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Is cloning animals ethical?

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Voting Style: Open Point System: 7 Point
Started: 9/18/2018 Category: Science
Updated: 3 years ago Status: Debating Period
Viewed: 720 times Debate No: 118275
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As it stands, I believe animal cloning to be unethical- often it is used to validate forms of testing despite the output being the same as any other animal, And other times is used simply for the sake of it, In the process having multiple failed results that get close but ultimately perish a painful death (often lung or heart defects that take hours after 'birth' to kill them). I do not see any legitimate use of animal cloning that, In the end, Is not based in animal abuse itself, Nor do I see any advantage over traditional gestation. Often it seems to be done for the sake of doing it, Which is a horrible thing to base it on when you're playing with living creatures.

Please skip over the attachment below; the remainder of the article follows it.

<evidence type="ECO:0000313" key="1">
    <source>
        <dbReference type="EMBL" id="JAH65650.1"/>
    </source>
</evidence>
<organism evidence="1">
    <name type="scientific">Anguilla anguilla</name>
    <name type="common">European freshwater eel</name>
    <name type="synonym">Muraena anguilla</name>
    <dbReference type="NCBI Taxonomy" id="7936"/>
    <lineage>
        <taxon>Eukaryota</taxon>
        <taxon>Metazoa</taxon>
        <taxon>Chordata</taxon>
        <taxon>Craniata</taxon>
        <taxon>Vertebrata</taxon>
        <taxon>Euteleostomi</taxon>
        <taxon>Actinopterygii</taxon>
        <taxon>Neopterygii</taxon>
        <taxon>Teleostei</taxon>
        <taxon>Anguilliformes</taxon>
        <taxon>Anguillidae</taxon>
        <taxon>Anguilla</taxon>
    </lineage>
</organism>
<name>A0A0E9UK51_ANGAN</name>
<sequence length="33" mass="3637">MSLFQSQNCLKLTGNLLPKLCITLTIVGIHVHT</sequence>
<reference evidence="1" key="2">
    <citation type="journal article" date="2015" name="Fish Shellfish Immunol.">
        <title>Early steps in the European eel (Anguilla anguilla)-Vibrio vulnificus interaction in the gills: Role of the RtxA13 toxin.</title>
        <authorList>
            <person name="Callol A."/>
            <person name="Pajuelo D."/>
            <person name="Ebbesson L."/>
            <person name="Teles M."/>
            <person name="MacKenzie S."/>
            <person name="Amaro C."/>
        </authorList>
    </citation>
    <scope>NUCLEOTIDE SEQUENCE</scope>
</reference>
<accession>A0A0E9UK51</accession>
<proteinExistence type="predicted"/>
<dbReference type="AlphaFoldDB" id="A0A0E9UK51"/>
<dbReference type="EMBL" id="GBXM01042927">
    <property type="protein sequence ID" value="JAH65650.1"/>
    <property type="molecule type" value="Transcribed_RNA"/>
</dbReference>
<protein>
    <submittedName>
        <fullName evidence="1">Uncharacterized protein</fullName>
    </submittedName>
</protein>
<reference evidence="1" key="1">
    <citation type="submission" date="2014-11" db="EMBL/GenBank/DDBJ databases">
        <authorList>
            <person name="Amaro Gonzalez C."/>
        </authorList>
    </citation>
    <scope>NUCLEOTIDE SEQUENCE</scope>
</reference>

Yes, It would be ethical. You're creating an animal for the sake of doing it, Yes. But your also helping advance towards greater things. If we could do this with humans we could live for generations and generations. It might not be the 'original' you. But it would be you and it would have your mind and body. As it is a clone of an animal it would be the same. They might have defects but that could happen in nature either way. It happens and we could bring back extinct animals. If we could obtain the mammoth blood of any sorts we could clone it using elephants (scientist hypothesize). Now it might be a tragedy that animals die in the process. But like you said they are clones. Meaning if they died were they ever truly alive? Most of the time if a clone dies the original is still there your merely creating an experiment that failed. Because in the end, That is all it is a clone. Even if it dies your having a thing that never really lived beside in the womb but it didn't feel or know anything. It might be painful but the animal after coming out of the womb wouldn't even understand the concept of pain. Or at least realize it just like you don't remember being born either. And when your cloning an animal your not killing it for no reason. You're doing it for trial and error. To be able to help with the process of future cloning. So you can prevent fewer deaths in general.

https://www. Theguardian. Com/science/2017/feb/16/woolly-mammoth-resurrection-scientists
- cloning mamoths
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